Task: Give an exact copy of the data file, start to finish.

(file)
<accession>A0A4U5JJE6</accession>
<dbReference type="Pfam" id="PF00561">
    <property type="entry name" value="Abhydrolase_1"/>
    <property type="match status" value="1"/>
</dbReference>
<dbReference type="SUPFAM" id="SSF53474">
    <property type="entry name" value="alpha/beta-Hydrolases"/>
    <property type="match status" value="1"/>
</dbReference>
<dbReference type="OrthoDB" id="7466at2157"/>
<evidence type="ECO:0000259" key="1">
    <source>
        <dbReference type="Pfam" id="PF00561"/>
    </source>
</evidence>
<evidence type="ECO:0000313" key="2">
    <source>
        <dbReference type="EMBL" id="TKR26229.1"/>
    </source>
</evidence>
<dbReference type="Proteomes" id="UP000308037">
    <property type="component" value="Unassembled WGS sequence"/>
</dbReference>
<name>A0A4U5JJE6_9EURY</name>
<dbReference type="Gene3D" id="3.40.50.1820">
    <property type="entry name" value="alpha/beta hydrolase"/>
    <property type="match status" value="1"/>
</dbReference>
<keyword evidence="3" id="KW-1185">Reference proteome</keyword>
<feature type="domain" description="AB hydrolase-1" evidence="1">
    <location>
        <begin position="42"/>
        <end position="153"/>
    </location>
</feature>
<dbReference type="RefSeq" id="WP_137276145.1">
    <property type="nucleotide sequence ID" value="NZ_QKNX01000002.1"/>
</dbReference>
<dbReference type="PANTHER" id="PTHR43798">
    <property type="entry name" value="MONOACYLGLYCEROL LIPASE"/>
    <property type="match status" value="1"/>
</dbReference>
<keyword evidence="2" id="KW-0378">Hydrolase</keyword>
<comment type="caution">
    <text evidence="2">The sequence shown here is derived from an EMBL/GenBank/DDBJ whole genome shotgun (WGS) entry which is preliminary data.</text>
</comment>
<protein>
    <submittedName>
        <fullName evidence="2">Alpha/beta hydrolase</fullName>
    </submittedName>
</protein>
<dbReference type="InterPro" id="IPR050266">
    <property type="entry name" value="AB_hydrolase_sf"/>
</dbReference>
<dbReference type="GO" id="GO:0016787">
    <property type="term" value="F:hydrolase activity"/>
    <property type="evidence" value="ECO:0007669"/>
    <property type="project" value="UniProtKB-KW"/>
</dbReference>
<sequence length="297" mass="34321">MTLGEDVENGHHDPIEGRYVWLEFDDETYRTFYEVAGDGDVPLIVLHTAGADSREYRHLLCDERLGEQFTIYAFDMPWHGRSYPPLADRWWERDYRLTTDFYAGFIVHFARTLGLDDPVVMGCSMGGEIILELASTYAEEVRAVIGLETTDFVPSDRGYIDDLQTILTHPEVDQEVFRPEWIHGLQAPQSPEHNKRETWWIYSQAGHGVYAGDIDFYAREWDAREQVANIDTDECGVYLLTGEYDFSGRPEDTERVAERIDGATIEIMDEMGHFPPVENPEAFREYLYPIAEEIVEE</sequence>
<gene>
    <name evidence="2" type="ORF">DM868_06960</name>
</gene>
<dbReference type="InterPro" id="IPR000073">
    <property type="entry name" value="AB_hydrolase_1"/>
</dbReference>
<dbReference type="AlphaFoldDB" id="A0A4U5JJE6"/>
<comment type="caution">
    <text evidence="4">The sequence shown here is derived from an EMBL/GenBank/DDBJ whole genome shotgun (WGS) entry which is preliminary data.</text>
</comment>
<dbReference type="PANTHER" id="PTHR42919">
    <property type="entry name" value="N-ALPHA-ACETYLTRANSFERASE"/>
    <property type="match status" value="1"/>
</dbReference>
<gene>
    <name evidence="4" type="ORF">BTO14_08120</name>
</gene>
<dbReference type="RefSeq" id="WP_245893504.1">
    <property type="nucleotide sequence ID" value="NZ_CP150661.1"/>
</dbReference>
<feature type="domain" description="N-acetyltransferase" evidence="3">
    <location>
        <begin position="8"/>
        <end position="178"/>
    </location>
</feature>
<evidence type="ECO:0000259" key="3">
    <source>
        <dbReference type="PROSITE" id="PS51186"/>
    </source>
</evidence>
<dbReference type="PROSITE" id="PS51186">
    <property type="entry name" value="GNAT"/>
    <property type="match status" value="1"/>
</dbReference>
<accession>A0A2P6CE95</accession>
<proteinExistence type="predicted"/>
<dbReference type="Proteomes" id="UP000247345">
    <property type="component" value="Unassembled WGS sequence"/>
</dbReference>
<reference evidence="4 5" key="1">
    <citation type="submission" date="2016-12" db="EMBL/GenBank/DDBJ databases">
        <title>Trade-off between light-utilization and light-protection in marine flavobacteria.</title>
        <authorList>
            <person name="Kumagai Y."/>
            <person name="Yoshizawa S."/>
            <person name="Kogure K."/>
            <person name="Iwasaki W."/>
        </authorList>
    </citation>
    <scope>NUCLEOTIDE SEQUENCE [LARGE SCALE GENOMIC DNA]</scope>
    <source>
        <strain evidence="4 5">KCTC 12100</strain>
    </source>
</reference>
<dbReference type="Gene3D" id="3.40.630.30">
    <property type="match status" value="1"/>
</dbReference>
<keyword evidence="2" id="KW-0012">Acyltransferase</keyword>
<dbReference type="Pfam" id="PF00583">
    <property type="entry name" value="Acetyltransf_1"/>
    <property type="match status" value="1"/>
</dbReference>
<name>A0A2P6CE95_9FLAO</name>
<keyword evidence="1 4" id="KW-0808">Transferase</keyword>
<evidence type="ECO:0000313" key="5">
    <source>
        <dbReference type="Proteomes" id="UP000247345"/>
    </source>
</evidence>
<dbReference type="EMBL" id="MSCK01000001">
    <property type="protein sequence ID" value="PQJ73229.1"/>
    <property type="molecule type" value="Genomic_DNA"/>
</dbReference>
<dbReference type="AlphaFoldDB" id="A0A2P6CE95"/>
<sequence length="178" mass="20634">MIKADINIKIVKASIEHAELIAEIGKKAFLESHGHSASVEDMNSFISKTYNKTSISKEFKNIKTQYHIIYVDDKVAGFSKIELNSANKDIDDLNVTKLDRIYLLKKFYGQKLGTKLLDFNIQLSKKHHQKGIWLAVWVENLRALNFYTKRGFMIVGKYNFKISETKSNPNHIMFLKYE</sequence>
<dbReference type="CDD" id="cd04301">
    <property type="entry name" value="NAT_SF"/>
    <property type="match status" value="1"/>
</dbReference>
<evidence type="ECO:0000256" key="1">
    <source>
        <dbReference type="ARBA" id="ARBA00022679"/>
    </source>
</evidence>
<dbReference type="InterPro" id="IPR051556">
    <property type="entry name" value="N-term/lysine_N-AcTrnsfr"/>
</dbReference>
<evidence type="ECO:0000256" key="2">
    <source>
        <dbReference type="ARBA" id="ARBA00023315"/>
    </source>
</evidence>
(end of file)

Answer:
<accession>A0A4U5JJE6</accession>
<dbReference type="Pfam" id="PF00561">
    <property type="entry name" value="Abhydrolase_1"/>
    <property type="match status" value="1"/>
</dbReference>
<dbReference type="SUPFAM" id="SSF53474">
    <property type="entry name" value="alpha/beta-Hydrolases"/>
    <property type="match status" value="1"/>
</dbReference>
<dbReference type="OrthoDB" id="7466at2157"/>
<evidence type="ECO:0000259" key="1">
    <source>
        <dbReference type="Pfam" id="PF00561"/>
    </source>
</evidence>
<evidence type="ECO:0000313" key="2">
    <source>
        <dbReference type="EMBL" id="TKR26229.1"/>
    </source>
</evidence>
<dbReference type="Proteomes" id="UP000308037">
    <property type="component" value="Unassembled WGS sequence"/>
</dbReference>
<name>A0A4U5JJE6_9EURY</name>
<dbReference type="Gene3D" id="3.40.50.1820">
    <property type="entry name" value="alpha/beta hydrolase"/>
    <property type="match status" value="1"/>
</dbReference>
<keyword evidence="3" id="KW-1185">Reference proteome</keyword>
<feature type="domain" description="AB hydrolase-1" evidence="1">
    <location>
        <begin position="42"/>
        <end position="153"/>
    </location>
</feature>
<dbReference type="RefSeq" id="WP_137276145.1">
    <property type="nucleotide sequence ID" value="NZ_QKNX01000002.1"/>
</dbReference>
<dbReference type="PANTHER" id="PTHR43798">
    <property type="entry name" value="MONOACYLGLYCEROL LIPASE"/>
    <property type="match status" value="1"/>
</dbReference>
<keyword evidence="2" id="KW-0378">Hydrolase</keyword>
<comment type="caution">
    <text evidence="2">The sequence shown here is derived from an EMBL/GenBank/DDBJ whole genome shotgun (WGS) entry which is preliminary data.</text>
</comment>
<protein>
    <submittedName>
        <fullName evidence="2">Alpha/beta hydrolase</fullName>
    </submittedName>
</protein>
<dbReference type="InterPro" id="IPR050266">
    <property type="entry name" value="AB_hydrolase_sf"/>
</dbReference>
<dbReference type="GO" id="GO:0016787">
    <property type="term" value="F:hydrolase activity"/>
    <property type="evidence" value="ECO:0007669"/>
    <property type="project" value="UniProtKB-KW"/>
</dbReference>
<sequence length="297" mass="34321">MTLGEDVENGHHDPIEGRYVWLEFDDETYRTFYEVAGDGDVPLIVLHTAGADSREYRHLLCDERLGEQFTIYAFDMPWHGRSYPPLADRWWERDYRLTTDFYAGFIVHFARTLGLDDPVVMGCSMGGEIILELASTYAEEVRAVIGLETTDFVPSDRGYIDDLQTILTHPEVDQEVFRPEWIHGLQAPQSPEHNKRETWWIYSQAGHGVYAGDIDFYAREWDAREQVANIDTDECGVYLLTGEYDFSGRPEDTERVAERIDGATIEIMDEMGHFPPVENPEAFREYLYPIAEEIVEE</sequence>
<gene>
    <name evidence="2" type="ORF">DM868_06960</name>
</gene>
<dbReference type="InterPro" id="IPR000073">
    <property type="entry name" value="AB_hydrolase_1"/>
</dbReference>
<dbReference type="AlphaFoldDB" id="A0A4U5JJE6"/>
<comment type="caution">
    <text evidence="4">The sequence shown here is derived from an EMBL/GenBank/DDBJ whole genome shotgun (WGS) entry which is preliminary data.</text>
</comment>
<dbReference type="PANTHER" id="PTHR42919">
    <property type="entry name" value="N-ALPHA-ACETYLTRANSFERASE"/>
    <property type="match status" value="1"/>
</dbReference>
<gene>
    <name evidence="4" type="ORF">BTO14_08120</name>
</gene>
<dbReference type="RefSeq" id="WP_245893504.1">
    <property type="nucleotide sequence ID" value="NZ_CP150661.1"/>
</dbReference>
<feature type="domain" description="N-acetyltransferase" evidence="3">
    <location>
        <begin position="8"/>
        <end position="178"/>
    </location>
</feature>
<evidence type="ECO:0000259" key="3">
    <source>
        <dbReference type="PROSITE" id="PS51186"/>
    </source>
</evidence>
<dbReference type="PROSITE" id="PS51186">
    <property type="entry name" value="GNAT"/>
    <property type="match status" value="1"/>
</dbReference>
<accession>A0A2P6CE95</accession>
<proteinExistence type="predicted"/>
<dbReference type="Proteomes" id="UP000247345">
    <property type="component" value="Unassembled WGS sequence"/>
</dbReference>
<reference evidence="4 5" key="1">
    <citation type="submission" date="2016-12" db="EMBL/GenBank/DDBJ databases">
        <title>Trade-off between light-utilization and light-protection in marine flavobacteria.</title>
        <authorList>
            <person name="Kumagai Y."/>
            <person name="Yoshizawa S."/>
            <person name="Kogure K."/>
            <person name="Iwasaki W."/>
        </authorList>
    </citation>
    <scope>NUCLEOTIDE SEQUENCE [LARGE SCALE GENOMIC DNA]</scope>
    <source>
        <strain evidence="4 5">KCTC 12100</strain>
    </source>
</reference>
<dbReference type="Gene3D" id="3.40.630.30">
    <property type="match status" value="1"/>
</dbReference>
<keyword evidence="2" id="KW-0012">Acyltransferase</keyword>
<dbReference type="Pfam" id="PF00583">
    <property type="entry name" value="Acetyltransf_1"/>
    <property type="match status" value="1"/>
</dbReference>
<name>A0A2P6CE95_9FLAO</name>
<keyword evidence="1 4" id="KW-0808">Transferase</keyword>
<evidence type="ECO:0000313" key="5">
    <source>
        <dbReference type="Proteomes" id="UP000247345"/>
    </source>
</evidence>
<dbReference type="EMBL" id="MSCK01000001">
    <property type="protein sequence ID" value="PQJ73229.1"/>
    <property type="molecule type" value="Genomic_DNA"/>
</dbReference>
<dbReference type="AlphaFoldDB" id="A0A2P6CE95"/>
<sequence length="178" mass="20634">MIKADINIKIVKASIEHAELIAEIGKKAFLESHGHSASVEDMNSFISKTYNKTSISKEFKNIKTQYHIIYVDDKVAGFSKIELNSANKDIDDLNVTKLDRIYLLKKFYGQKLGTKLLDFNIQLSKKHHQKGIWLAVWVENLRALNFYTKRGFMIVGKYNFKISETKSNPNHIMFLKYE</sequence>
<dbReference type="CDD" id="cd04301">
    <property type="entry name" value="NAT_SF"/>
    <property type="match status" value="1"/>
</dbReference>
<evidence type="ECO:0000256" key="1">
    <source>
        <dbReference type="ARBA" id="ARBA00022679"/>
    </source>
</evidence>
<dbReference type="InterPro" id="IPR051556">
    <property type="entry name" value="N-term/lysine_N-AcTrnsfr"/>
</dbReference>
<evidence type="ECO:0000256" key="2">
    <source>
        <dbReference type="ARBA" id="ARBA00023315"/>
    </source>
</evidence>